AMD also claims you can save even more power with less intensive games like Apex Legends – AMD suggests it saw a whopping 118W decrease when using Radeon Chill with the popular battle royale shooter. 

Related: What is ray tracing?

Performance – How powerful is the RX 5700?

The AMD Radeon RX 5700 may be less powerful than its XT sibling, but it’s still capable of generating high frame rates in both Quad HD and Full HD resolutions with modern AAA games. 4K isn’t out of the question either, but you’ll only see decent frame rates for titles that aren’t too demanding of the GPU – think games that were released a number of years ago like Dirt Rally, or non photo-realistic titles such as Apex Legends. 

Surprisingly, the benchmark results show the RX 5700 isn’t actually far off the XT’s performance, so it’s very tempting to save $50 by plumping for the cheaper card. You can see the results below, where you can also compare the RX 5600 to the RTX 2060 and RTX 2070 cards. 

AMD Radeon RX 5700 review

You can have the Wraith Prism glow whatever colours you want it to with the right software, but by default it’ll just randomly cycle through its range of 16.8 million colours.

If there’s going to be any graphics card to rival the RX 5700’s bargain value, it will be Nvidia’s upcoming RTX 2060 Super card. Unfortunately we haven’t been able to test this GPU just yet, but expect our benchmark results and review to be published in the coming weeks. 

Note that all the cards on test, besides from the Asus ROG Strix Gaming flavoured RTX 2070, are Founders Editions. The performance results for the third-part RTX 2070 shouldn’t be widely different to the Founders Edition card though. 

Testing Methodology

In order to ensure a fair test, we benchmarked all four graphics cards on the same computer rig in our office. This means the CPU, SSD and RAM were all consistent through testing. Have a look at our build below if you want to replicate our results:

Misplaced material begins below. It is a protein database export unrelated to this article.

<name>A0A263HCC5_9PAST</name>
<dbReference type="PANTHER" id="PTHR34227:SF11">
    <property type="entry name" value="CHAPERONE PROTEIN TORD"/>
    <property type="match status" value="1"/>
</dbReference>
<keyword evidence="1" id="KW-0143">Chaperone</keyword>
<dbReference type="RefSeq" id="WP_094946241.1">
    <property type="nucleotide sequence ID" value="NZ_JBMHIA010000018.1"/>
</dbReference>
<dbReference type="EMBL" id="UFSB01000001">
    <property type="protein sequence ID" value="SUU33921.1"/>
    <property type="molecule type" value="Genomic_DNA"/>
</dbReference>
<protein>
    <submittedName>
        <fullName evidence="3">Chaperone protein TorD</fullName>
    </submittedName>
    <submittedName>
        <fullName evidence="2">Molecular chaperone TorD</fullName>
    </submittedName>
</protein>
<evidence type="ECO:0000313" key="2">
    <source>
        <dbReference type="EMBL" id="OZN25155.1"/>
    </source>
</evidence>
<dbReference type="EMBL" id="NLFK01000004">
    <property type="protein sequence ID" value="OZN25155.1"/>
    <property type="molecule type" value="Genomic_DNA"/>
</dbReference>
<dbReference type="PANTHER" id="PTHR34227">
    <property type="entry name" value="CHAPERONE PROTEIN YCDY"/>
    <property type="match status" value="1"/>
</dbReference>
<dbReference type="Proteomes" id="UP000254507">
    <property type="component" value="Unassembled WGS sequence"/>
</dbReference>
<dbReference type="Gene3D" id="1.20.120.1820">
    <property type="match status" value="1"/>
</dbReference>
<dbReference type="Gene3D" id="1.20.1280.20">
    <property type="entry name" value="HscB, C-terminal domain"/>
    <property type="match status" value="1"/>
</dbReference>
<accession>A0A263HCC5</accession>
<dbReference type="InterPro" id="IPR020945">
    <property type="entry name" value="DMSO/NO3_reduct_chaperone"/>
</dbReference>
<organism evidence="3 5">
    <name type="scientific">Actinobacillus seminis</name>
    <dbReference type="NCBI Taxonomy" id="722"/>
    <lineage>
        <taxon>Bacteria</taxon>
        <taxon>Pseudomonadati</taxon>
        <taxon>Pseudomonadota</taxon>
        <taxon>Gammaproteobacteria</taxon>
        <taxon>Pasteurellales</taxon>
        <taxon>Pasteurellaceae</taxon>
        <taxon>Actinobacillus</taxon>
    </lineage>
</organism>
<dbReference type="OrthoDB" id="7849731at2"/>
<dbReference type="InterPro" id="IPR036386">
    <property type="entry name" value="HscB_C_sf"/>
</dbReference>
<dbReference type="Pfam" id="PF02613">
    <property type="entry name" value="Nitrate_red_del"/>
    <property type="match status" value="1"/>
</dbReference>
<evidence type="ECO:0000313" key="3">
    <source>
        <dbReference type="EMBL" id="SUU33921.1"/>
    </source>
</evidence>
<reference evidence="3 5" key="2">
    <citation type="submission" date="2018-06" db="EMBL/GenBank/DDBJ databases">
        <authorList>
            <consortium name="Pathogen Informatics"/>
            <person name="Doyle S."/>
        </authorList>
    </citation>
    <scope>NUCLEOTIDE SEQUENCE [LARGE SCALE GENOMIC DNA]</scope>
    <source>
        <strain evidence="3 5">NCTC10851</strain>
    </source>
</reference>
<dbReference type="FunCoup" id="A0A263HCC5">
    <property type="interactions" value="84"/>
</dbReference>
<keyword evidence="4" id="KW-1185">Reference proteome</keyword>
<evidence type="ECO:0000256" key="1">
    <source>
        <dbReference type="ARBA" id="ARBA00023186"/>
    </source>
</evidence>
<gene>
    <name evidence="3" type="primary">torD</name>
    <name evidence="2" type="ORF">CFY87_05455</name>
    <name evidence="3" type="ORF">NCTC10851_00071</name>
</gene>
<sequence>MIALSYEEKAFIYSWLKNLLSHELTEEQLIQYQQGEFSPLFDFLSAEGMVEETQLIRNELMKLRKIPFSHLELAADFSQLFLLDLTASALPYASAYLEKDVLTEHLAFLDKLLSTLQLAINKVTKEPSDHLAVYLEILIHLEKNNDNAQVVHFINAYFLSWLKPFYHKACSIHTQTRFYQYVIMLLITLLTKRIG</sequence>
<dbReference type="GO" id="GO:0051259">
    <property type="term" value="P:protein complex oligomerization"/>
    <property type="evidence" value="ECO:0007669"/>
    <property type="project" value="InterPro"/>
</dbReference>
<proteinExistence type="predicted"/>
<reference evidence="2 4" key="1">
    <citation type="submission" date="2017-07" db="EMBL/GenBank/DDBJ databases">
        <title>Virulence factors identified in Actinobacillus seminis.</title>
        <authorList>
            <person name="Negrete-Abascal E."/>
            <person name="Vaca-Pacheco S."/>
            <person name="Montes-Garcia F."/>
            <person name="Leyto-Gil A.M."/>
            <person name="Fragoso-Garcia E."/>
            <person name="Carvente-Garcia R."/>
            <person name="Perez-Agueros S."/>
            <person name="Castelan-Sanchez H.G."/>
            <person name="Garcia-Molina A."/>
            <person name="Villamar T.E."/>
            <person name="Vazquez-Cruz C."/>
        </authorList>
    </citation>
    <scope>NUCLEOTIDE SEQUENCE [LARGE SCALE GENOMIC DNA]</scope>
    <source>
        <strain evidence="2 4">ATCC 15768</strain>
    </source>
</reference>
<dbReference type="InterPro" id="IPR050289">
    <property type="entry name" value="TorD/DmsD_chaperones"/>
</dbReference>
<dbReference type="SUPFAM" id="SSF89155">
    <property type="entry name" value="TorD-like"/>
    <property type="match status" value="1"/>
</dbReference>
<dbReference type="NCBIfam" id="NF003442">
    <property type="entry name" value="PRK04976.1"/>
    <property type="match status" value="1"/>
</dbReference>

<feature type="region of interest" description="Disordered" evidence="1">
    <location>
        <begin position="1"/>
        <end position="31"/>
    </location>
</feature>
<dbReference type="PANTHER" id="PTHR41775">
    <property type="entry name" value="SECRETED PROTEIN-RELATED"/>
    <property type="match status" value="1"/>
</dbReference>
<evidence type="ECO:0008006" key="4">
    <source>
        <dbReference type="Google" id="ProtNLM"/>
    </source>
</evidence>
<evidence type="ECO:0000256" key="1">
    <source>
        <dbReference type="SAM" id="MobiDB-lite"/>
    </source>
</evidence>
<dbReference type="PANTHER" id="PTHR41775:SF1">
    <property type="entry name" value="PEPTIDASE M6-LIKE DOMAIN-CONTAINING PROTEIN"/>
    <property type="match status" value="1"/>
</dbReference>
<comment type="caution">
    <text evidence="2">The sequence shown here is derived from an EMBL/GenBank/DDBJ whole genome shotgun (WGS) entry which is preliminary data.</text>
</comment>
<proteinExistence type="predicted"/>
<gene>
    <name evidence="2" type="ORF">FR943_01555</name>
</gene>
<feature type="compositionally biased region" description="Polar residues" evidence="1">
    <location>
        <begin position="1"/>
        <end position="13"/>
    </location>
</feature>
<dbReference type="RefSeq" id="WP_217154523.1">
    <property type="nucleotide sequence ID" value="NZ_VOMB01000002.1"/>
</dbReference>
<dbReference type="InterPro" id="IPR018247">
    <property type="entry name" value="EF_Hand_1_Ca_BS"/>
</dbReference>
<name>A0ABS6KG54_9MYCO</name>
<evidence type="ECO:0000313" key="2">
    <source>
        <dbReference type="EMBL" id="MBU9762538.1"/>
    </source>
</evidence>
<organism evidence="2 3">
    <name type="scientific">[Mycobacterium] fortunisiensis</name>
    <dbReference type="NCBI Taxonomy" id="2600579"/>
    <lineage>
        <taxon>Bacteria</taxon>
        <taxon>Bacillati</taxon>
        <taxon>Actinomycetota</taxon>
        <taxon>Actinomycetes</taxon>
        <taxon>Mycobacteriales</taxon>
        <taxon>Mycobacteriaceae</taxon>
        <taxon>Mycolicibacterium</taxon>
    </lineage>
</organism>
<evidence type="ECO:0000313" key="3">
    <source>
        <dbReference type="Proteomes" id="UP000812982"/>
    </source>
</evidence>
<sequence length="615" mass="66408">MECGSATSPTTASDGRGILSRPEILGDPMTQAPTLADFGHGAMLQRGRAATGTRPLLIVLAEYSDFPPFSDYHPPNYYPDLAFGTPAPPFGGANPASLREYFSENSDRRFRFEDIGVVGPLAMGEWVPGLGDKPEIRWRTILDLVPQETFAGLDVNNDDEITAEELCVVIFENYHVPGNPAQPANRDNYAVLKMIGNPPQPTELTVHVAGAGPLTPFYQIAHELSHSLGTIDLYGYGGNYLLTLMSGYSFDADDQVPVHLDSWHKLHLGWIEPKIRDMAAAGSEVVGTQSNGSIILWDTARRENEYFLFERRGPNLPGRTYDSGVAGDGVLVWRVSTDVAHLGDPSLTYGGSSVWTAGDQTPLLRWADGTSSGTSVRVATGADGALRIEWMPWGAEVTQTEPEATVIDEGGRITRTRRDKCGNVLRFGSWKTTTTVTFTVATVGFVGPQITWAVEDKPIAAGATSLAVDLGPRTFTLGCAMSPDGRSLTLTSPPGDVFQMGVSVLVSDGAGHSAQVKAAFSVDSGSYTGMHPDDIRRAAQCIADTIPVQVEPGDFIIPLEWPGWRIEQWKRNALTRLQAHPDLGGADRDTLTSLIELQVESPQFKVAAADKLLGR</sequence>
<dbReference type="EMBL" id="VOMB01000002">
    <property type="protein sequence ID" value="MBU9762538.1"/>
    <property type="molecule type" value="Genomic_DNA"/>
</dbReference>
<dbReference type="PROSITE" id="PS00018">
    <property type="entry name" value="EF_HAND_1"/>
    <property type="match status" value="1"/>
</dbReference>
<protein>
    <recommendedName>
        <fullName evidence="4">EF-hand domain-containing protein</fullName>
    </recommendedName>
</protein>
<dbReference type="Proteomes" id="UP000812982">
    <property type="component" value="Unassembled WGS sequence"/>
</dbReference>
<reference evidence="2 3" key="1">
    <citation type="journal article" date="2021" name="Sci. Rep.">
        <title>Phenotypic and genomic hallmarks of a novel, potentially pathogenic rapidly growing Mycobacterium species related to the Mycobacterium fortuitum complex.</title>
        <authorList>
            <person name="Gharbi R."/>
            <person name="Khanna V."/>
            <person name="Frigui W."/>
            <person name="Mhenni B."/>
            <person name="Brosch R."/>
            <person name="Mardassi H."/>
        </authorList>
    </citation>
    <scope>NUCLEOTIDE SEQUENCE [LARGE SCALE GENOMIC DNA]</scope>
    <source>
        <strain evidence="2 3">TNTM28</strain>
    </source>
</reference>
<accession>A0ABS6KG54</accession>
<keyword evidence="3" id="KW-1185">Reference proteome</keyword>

Motherboard: X570 Aorus Master Gaming 

Processor: AMD Ryzen 9 3900X

RAM: Corsair Vengeance 2666MHz, 16GB DDR4

PSU: Corsair CX750M

SSD: Aorus NVMe Gen4 SSD 2TB

OS: Windows 10

I also carefully considered the games for the testing process. Not only did they all need to feature an in-game benchmark test, but I also wanted to make sure there was no advantage for Nvidia or AMD architecture. For this reason, I picked a game optimised for each hardware – Shadow of the Tomb Raider for Nvidia, and The Division 2 for AMD. Dirt Rally was also selected as a representative for games released a number of years ago to see how the GPUs would fair when alleviated of intense pressure. 

I cranked up the graphics settings preset to the max for every game during testing, also making sure to disable features such as Vsync alter the frame rate depending on the refresh rate of the monitor. 

Read below to see the results:

Shadow of the Tomb Raider

Since Shadow of the Tomb Raider is optimised for Nvidia hardware, I expected the RTX cards to have a big advantage for this benchmark test. However, the RX 5700 exceeded expectations by a significant margin, with competitive results with the far more expensive RTX 2070.